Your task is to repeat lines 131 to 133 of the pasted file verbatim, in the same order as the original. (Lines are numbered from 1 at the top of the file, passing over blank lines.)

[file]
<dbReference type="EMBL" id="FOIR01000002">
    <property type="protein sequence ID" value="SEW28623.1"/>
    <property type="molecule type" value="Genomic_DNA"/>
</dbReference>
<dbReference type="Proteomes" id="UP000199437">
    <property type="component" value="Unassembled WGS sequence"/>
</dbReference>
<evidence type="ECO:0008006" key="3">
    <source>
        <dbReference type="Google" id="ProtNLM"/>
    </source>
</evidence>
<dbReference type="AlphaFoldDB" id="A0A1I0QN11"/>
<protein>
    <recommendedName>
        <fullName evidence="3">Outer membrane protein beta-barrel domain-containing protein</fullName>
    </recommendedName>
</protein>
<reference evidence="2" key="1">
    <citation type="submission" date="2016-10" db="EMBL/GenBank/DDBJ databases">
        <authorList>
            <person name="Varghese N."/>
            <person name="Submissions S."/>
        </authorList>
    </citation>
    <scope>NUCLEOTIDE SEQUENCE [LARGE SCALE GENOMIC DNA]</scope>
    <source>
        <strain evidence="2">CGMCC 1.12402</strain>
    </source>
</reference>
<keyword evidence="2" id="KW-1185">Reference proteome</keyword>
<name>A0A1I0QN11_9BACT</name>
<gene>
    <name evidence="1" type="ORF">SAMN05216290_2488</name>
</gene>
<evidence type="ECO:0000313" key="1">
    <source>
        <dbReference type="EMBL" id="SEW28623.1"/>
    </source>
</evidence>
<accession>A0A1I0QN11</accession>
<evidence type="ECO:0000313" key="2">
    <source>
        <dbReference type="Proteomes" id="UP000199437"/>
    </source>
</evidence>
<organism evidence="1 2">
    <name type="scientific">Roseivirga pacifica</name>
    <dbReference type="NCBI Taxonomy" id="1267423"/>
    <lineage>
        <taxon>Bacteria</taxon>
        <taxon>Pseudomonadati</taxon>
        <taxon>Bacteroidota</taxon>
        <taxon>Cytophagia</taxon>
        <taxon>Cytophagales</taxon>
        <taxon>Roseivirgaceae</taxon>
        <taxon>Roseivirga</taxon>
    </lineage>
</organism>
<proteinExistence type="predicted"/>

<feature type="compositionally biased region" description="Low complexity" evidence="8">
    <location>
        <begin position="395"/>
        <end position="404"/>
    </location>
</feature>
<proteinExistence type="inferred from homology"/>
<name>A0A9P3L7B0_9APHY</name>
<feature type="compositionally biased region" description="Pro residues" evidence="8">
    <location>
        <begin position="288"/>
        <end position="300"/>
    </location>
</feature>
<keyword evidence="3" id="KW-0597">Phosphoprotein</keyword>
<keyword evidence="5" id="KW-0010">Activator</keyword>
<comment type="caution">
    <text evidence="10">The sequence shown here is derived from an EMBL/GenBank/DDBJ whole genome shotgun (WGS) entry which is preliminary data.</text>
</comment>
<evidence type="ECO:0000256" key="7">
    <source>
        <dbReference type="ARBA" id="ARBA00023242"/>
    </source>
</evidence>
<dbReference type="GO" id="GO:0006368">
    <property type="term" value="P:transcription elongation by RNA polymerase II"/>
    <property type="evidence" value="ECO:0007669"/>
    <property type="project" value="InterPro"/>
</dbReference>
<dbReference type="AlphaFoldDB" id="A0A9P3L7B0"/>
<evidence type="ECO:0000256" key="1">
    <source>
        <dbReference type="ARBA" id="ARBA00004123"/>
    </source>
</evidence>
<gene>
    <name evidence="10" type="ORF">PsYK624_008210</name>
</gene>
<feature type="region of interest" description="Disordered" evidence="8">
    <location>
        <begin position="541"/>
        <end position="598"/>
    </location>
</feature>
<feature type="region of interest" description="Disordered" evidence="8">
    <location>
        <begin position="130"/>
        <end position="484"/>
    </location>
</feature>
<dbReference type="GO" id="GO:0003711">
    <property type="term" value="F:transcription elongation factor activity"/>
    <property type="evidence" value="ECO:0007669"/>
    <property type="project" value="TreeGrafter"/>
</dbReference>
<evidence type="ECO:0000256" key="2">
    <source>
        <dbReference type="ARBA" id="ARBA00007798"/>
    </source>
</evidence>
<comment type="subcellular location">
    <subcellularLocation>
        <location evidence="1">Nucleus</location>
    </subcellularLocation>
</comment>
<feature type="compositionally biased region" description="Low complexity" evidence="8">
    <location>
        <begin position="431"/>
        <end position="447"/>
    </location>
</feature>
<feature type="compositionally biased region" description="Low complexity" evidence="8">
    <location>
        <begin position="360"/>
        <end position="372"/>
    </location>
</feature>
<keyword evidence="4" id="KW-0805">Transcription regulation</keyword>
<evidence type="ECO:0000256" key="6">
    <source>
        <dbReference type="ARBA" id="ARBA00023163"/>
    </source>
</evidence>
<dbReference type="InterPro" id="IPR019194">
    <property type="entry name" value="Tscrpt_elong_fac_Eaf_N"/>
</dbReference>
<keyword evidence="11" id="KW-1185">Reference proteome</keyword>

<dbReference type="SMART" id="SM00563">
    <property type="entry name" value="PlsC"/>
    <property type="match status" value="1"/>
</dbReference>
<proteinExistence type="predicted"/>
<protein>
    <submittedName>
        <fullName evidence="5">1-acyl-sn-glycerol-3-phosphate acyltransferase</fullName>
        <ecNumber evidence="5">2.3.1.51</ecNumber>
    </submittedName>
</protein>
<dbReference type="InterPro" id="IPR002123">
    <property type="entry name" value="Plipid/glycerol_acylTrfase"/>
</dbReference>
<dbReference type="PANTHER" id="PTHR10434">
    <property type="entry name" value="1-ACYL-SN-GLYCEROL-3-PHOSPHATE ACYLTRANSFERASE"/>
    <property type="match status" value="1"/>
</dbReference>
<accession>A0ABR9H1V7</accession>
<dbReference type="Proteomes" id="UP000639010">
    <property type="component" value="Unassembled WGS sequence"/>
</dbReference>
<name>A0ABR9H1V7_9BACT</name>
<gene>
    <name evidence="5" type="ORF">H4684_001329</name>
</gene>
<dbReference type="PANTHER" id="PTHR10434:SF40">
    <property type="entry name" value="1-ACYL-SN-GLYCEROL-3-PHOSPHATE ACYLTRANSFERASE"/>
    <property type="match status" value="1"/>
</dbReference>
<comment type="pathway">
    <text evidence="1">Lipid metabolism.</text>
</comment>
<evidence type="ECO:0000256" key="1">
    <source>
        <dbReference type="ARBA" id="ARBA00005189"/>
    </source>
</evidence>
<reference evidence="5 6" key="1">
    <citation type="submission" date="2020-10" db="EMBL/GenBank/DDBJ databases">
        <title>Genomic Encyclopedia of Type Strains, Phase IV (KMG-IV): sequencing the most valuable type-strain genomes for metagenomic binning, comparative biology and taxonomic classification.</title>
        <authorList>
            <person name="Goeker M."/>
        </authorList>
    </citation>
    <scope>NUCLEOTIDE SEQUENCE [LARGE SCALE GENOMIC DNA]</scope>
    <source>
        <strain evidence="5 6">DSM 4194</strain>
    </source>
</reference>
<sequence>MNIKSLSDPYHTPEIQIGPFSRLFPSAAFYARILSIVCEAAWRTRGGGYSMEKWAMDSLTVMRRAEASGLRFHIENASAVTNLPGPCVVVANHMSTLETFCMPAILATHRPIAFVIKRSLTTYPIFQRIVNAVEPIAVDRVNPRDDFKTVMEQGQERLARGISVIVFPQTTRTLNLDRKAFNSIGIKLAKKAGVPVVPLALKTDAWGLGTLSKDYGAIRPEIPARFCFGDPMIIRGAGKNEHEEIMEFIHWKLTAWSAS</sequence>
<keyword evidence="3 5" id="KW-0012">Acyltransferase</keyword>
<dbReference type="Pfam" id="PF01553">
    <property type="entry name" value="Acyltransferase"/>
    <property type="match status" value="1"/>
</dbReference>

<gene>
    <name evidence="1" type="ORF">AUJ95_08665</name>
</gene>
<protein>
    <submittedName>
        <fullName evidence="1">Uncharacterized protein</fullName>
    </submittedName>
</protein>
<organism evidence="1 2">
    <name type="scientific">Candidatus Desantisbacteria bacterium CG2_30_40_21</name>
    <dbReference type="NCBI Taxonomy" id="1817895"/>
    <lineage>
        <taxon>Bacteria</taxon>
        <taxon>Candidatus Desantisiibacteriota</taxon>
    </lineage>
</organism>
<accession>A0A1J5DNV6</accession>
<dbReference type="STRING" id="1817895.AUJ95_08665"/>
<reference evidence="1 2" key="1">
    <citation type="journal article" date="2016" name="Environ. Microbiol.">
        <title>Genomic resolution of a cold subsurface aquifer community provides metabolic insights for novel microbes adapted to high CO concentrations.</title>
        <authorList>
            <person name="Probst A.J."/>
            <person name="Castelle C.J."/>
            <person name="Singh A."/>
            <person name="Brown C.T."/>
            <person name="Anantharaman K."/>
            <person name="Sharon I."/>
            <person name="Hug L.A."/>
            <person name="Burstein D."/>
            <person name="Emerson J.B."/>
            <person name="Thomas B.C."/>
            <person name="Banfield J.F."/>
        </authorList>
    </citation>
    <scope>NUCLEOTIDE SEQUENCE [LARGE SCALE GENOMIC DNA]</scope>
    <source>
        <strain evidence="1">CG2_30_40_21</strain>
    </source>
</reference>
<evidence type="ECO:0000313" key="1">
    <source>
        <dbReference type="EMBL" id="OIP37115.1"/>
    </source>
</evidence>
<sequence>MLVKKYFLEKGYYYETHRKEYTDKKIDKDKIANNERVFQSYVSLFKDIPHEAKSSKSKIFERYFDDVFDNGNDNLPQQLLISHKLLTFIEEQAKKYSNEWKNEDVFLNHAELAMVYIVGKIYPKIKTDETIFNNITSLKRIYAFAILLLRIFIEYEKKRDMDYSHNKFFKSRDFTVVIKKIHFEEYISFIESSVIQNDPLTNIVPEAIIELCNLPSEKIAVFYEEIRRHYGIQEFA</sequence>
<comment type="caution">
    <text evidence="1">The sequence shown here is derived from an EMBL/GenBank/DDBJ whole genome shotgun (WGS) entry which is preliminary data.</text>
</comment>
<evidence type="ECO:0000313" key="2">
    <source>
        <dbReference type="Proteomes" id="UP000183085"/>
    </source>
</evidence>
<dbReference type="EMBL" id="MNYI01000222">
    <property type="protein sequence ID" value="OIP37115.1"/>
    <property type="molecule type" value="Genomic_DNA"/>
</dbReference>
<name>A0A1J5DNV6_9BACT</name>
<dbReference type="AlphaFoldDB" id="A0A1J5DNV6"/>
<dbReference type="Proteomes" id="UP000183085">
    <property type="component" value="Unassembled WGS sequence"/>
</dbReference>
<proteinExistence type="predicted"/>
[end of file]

</feature>
<feature type="compositionally biased region" description="Low complexity" evidence="8">
    <location>